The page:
Band-Aids Won't Fix Medicare Payment Problems


July 1 marked the debut of several features in this year’s healthcare reform legislation, including the acceptance of uninsured applicants to high-risk insurance pools. For many hospitalists and other doctors, however, the new arrivals only heightened their disappointment over the legislation’s lost opportunity: a permanent fix to the flawed sustainable growth rate, or SGR, that dictates Medicare reimbursements.

“It should have been taken care of in that bill,” says Ron Greeno, MD, SFHM, a member of SHM’s Public Policy Committee and CMO of Brentwood, Tenn.-based Cogent Healthcare. “Obviously, there’s a lot of frustration around the issue, especially on the membership side.”

June provided a stark reminder of the potential for catastrophe should the annual rate cuts to Medicare reimbursements to physicians—21.3% to date—ever go into effect. Congress eventually pushed through yet another temporary fix, delaying any cut from June 1 until Dec. 1 (after the midterm elections, of course) and even tacking on a 2.2% increase. But the House didn’t pass the extension until June 24, nearly a week after the Centers for Medicare & Medicaid Services (CMS) began processing June claims at the lower rate.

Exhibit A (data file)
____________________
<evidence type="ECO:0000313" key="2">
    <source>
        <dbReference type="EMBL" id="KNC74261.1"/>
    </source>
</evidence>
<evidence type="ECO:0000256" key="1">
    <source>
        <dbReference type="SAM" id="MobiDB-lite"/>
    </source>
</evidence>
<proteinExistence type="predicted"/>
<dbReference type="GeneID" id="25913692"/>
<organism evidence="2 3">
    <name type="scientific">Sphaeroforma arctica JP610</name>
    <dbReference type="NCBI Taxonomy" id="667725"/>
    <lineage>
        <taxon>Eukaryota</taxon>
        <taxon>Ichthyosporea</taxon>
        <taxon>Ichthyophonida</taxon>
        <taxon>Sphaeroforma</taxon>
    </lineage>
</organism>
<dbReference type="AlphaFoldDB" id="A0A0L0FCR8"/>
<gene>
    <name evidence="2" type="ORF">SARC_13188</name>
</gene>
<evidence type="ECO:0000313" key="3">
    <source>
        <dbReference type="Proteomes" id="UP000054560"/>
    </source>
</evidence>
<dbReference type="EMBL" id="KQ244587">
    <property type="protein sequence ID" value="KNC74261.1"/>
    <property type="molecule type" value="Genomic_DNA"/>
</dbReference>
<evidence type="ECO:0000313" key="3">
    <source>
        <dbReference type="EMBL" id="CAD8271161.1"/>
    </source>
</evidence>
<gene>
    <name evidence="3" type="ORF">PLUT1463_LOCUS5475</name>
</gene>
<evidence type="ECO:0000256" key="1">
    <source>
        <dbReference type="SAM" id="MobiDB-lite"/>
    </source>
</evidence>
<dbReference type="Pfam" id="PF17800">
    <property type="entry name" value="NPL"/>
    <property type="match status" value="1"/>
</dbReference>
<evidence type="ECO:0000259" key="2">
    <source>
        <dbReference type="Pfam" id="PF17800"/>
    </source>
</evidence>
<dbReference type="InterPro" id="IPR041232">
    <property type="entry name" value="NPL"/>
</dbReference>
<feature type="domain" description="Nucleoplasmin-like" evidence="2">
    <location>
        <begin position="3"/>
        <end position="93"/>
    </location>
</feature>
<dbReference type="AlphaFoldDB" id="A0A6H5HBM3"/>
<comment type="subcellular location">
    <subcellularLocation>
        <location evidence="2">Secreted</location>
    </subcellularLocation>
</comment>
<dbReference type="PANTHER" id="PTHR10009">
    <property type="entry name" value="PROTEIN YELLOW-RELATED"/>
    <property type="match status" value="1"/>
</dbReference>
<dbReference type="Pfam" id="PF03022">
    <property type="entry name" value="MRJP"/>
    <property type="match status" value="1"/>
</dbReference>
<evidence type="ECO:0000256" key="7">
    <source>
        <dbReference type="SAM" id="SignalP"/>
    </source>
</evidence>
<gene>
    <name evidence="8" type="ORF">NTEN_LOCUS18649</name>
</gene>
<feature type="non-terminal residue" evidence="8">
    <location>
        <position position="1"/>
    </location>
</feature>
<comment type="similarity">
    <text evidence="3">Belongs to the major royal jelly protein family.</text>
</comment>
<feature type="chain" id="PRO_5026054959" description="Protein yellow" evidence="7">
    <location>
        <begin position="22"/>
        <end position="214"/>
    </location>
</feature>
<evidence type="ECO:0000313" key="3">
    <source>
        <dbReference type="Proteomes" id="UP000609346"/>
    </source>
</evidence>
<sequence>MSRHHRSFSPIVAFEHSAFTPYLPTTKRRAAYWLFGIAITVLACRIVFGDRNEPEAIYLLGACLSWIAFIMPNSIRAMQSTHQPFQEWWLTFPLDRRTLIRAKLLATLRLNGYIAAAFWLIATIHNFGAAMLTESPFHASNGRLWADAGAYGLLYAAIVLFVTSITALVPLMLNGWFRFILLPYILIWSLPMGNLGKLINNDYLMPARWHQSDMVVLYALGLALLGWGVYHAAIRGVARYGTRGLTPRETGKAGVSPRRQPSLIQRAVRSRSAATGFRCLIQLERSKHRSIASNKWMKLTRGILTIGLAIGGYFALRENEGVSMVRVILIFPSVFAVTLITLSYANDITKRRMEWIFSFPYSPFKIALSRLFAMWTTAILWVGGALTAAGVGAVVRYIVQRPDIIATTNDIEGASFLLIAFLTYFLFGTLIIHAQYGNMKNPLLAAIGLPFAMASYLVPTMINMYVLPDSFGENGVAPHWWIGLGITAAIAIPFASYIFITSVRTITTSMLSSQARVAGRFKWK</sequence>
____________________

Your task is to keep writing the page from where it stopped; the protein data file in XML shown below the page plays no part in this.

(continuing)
By that point, some doctors had begun refusing to see Medicare patients. Both doctors and hospitals have since had to resubmit some June claims to gain the full value, creating new headaches and expenses over the additional paperwork. “It’s wreaking havoc on the provider community,” Dr. Greeno says. “The uncertainty that has been created around these short-term fixes is very disquieting.”

Doctors and hospitals have had to resubmit some June claims to gain the full value, creating expenses over the additional paperwork. And then, of course, there’s the new Nov. 30 deadline facing a lame-duck Congress. As politicians continue dithering over a permanent fix and an accompanying price tag of $250 billion or more over a decade, CMS has announced next year’s rate cut. With a 6.1% decrease slated to take effect on Jan. 1, 2011, the combined SGR-mandated drop would reach nearly 30%. Ouch.

Find out the latest information on SGR reform and contact your legislators in support of permanent repeal through SHM's Legislative Action Center.

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